Redirect chains are the invisible pest. They harm your SEO, but they’re difficult to find on your own. In fact, discovering your site’s redirect chains, and how exactly they’re hurting your SEO, is the hardest part of getting rid of them.
But redirect chains are relatively simple to eliminate once they’ve been identified, leading to quick SEO wins. In this blog, we’ll explain what redirect chains are, why they’re bad for SEO on enterprise websites, and how to find and remove them.
A redirect chain is a series of pages with more than one redirect between the initial URL and the destination URL.
So how do redirect chains work? Consider the example above.
The redirect chain begins with a link from Page E to Page A. Page A then redirects to Page B. Then Page B redirects to Page D, which is the actual destination page. Here, in this simplest of examples, you can see that the extra hops are unnecessary. This is a redirect chain in its most basic form.
The chain can also grow from other pages that link to the redirects. In the example above, Page E links to a redirect (Page A), and Page F links to another redirect (Page B). These pages unwittingly become a part of the redirect chain. To disrupt the chain without causing other SEO issues, you’ll also have to identify not only the redirects, but the pages that link to them.
When do redirect chains become a problem? Imagine the same redirect chains being linked to 5, 10, 50+ times, all pointing to the same destination page. At best, this is poor site design, and at worst, it creates a poor user experience and can harm SEO.
Redirect chains can have an adverse effect important factors such a load time. The bigger the chain, the longer the destination page will take to load. This has a strong negative impact on user experience and the resulting effects like high bounce rate can ding your search performance, especially on mobile.
There’s also a more fundamental problem at play. Pages in redirect chains are less likely to be crawled by search engines. This missed opportunity means strategic pages like the destination page are being crawled less frequently, if at all. This can also mean increased page depth for destination pages, an important indicator for site structure.
Consider this Botify graph which shows the crawl ratio by depth data for an enterprise website. We define page depth as the shortest click path from the homepage to that page on the site. As you can see, the greater the depth, the less likely Googlebot is to crawl the page.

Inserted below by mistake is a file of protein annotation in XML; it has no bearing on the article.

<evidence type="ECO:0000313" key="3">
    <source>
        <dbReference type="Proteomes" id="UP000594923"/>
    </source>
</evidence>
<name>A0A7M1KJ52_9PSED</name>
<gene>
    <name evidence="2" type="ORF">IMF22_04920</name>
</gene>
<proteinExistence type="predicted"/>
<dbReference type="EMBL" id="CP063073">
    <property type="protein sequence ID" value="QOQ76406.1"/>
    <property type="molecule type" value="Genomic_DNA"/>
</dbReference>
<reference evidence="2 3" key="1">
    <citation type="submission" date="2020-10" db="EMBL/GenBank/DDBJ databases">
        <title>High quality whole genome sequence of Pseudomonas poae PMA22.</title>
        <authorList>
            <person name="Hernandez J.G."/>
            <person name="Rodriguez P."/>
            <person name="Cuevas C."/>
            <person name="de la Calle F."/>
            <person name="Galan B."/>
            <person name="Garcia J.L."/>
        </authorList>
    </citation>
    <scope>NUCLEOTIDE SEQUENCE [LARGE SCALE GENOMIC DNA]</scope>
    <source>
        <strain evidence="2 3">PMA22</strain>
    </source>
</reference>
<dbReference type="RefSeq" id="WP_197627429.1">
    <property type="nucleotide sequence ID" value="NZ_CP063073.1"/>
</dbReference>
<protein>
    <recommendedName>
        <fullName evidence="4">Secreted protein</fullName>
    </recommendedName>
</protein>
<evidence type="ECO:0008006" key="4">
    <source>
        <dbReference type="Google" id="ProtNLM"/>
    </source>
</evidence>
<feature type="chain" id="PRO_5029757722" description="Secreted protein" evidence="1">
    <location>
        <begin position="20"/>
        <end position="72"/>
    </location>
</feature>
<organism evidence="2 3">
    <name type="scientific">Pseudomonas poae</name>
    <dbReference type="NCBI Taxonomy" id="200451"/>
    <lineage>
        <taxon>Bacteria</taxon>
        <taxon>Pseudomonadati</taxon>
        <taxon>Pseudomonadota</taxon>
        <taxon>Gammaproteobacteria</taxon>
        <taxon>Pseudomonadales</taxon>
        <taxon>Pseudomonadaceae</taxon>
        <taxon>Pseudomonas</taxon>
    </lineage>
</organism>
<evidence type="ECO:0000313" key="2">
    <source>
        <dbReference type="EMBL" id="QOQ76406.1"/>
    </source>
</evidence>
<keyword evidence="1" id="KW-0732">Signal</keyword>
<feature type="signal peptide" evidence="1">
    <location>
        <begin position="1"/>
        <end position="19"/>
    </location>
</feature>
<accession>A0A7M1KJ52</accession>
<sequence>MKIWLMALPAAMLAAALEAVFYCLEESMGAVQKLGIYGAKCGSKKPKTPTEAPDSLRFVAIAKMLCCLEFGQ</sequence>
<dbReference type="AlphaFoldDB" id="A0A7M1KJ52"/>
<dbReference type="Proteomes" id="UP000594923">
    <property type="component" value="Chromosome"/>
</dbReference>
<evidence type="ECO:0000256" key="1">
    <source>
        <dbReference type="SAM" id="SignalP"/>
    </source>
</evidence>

Furthermore, some of those needless redirects are getting crawled, which eats up crawl budget. This blocks pages that actually drive traffic from getting crawled. On enterprise sites, over 40% of content is uncrawled by Google, on average. Redirects chew up the limited resources Googlebot has for an enterprise site, while other traffic and revenue-driving pages are ignored.
For more insight into crawl budget and how to optimize it, read some of our past blogs on the topic:
Luckily, removing redirect chains is simple, once you find them. Webmasters simply need to update the link on the source page to point directly to the destination page. This bypasses the series of redirects and removes the resulting challenges of slow load time and increased page depth. But they also might want to update redirect rules since Google may keep the known redirects in a crawl queue (even if low priority) for some amount of time after.
Finding redirect chains, on the other hand, can be a challenge but one that’s made much simpler with an SEO platform. An SEO platform can do the work you can’t, by finding technical SEO issues that lurk beneath the surface.
Botify can identify pages in redirect chains in a few clicks. Discover all redirect chains in the HTTP Status Codes report in the user interface.
Click on “URLs in Redirect Chain”. This will create a list of pages that are part of redirect chains. For each URL, you can see the page it immediately redirects to, the destination page, and the number of hops until the destination. You can also identify the pages that link to these redirects by adding a filter for the number of internal links per page.
Redirect chains are easy to fix, but hard to identify. But by using an SEO platform like Botify, you can score some quick wins by generating lists of redirect chains, and updating linking.
Removing redirect chains is just one strategy for improving the technical health and performance on your site. When paired with the removal of 404s, or the elimination of low quality orphan pages, or any number of revelations offered by an SEO platform, the process becomes part of a broader SEO strategy that combines big picture insights with URL-level detail.
In a process of optimization anchored by SEO analysis, you’ll increase the crawl, improve the user experience, rise in the rankings, and drive organic traffic by solving the SEO puzzle, one piece at a time. Start solving your own SEO puzzle and request a customized demo of Botify now.